|Zinc and compounds||66 334||86 052||152 386||265 019||20 975||285 994|
|Chlorine||381 304||14 909||396 212||209 688||1 876||211 563|
|Copper and compounds||23 814||5 433||29 248||87 518||56 836||144 355|
|Fluoride compounds||1 276 162||22 656||1 298 818||90 183||22 165||112 349|
|Hydrogen sulfide||16 700||168||16 868||59 665||4 650||64 315|
|Cobalt and compounds||606||31 770||32 376||29 339||16 280||45 619|
|Nickel and compounds||5 835||754||6 590||13 173||19 161||32 334|
|Lead and compounds||23 067||21 288||44 355||16 015||6 120||22 134|
|Toluene (methylbenzene)||334||2 622||2 956||7 619||64||7 683|
|Xylenes (individual or mixed isomers)||330||1 529||1 860||5 666||34||5 700|
Source: National Pollutant Inventory database
Dams and large weirs placed across Australian rivers cause stratification of the water behind the dam walls, with water being warmer at the top and colder at the bottom. Because the water tends to be discharged at the base of the dam wall, these weirs and storages discharge colder water than would be ‘normal’ for the river. This impacts on the reproductive and migratory behaviour of downstream species. Because of the stratification cycle in the pool behind the wall, downstream discharges show quite different seasonal temperature patterns to those normally encountered in the river (Figure 5). Spring and summer temperature rises (which are often the spawning and migration cue for native animals) are delayed or eliminated. Data indicate that major dams can influence river water temperatures for hundreds of kilometres downstream from the wall and that temperatures may be reduced by as much as 10–12 °C. The precise pattern of behaviour will depend on the size and shape of each dam or weir, the pattern of seasonal discharge, and climate variability from year to year. Nonetheless, effects are evidently far-reaching and ecologically important. In some large dams, off-takes are now being constructed higher up the dam wall to reduce thermal pollution effects.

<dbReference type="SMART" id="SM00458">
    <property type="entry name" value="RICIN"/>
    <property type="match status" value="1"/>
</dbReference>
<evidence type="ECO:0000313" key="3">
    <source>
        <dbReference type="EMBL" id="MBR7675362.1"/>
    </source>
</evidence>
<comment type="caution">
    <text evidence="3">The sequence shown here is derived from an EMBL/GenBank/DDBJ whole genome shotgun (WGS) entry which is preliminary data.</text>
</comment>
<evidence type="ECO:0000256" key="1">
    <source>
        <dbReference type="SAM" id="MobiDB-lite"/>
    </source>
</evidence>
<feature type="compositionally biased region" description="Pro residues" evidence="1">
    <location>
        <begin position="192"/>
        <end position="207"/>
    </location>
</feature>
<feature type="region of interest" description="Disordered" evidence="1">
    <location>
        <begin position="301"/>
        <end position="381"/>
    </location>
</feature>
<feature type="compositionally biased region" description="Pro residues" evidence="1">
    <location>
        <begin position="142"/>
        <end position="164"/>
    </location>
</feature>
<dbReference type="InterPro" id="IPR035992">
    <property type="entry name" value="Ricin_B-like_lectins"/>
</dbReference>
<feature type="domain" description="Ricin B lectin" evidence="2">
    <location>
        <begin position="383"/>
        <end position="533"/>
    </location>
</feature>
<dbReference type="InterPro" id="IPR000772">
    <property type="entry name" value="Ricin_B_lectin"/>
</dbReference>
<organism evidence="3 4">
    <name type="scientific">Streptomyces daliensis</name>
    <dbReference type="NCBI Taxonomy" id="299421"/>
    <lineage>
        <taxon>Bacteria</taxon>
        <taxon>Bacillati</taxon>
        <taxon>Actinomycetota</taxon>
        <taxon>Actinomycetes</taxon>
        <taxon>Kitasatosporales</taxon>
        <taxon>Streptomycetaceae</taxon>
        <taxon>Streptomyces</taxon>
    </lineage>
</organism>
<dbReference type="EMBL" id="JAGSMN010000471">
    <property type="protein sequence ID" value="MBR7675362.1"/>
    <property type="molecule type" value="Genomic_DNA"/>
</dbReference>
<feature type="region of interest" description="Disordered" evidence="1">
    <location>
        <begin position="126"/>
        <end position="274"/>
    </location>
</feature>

Source: NSW Fisheries data 2002, cited in Department of Environment and Conservation, NSW (2003, Figure 5.3)
Instream habitats have been influenced by land use change in the catchments and gullying and other forms of erosion. Prosser et al. (in NLWRA 2001) were able to model the process of erosion, transport and deposition as a function of climate, slope, stream power, land cover and soil types; accounting for most of the observed patterns of erosion and deposition. As noted above, much of the eroded material has not reached the oceans, so large sections of the lower reaches of many Australian rivers now store these sediments and have slugs of sand that have smothered instream habitats of various kinds. This material is influencing ecological and biogeochemical connectivity within the channels and, particularly at low flows, has very much modified the habitat.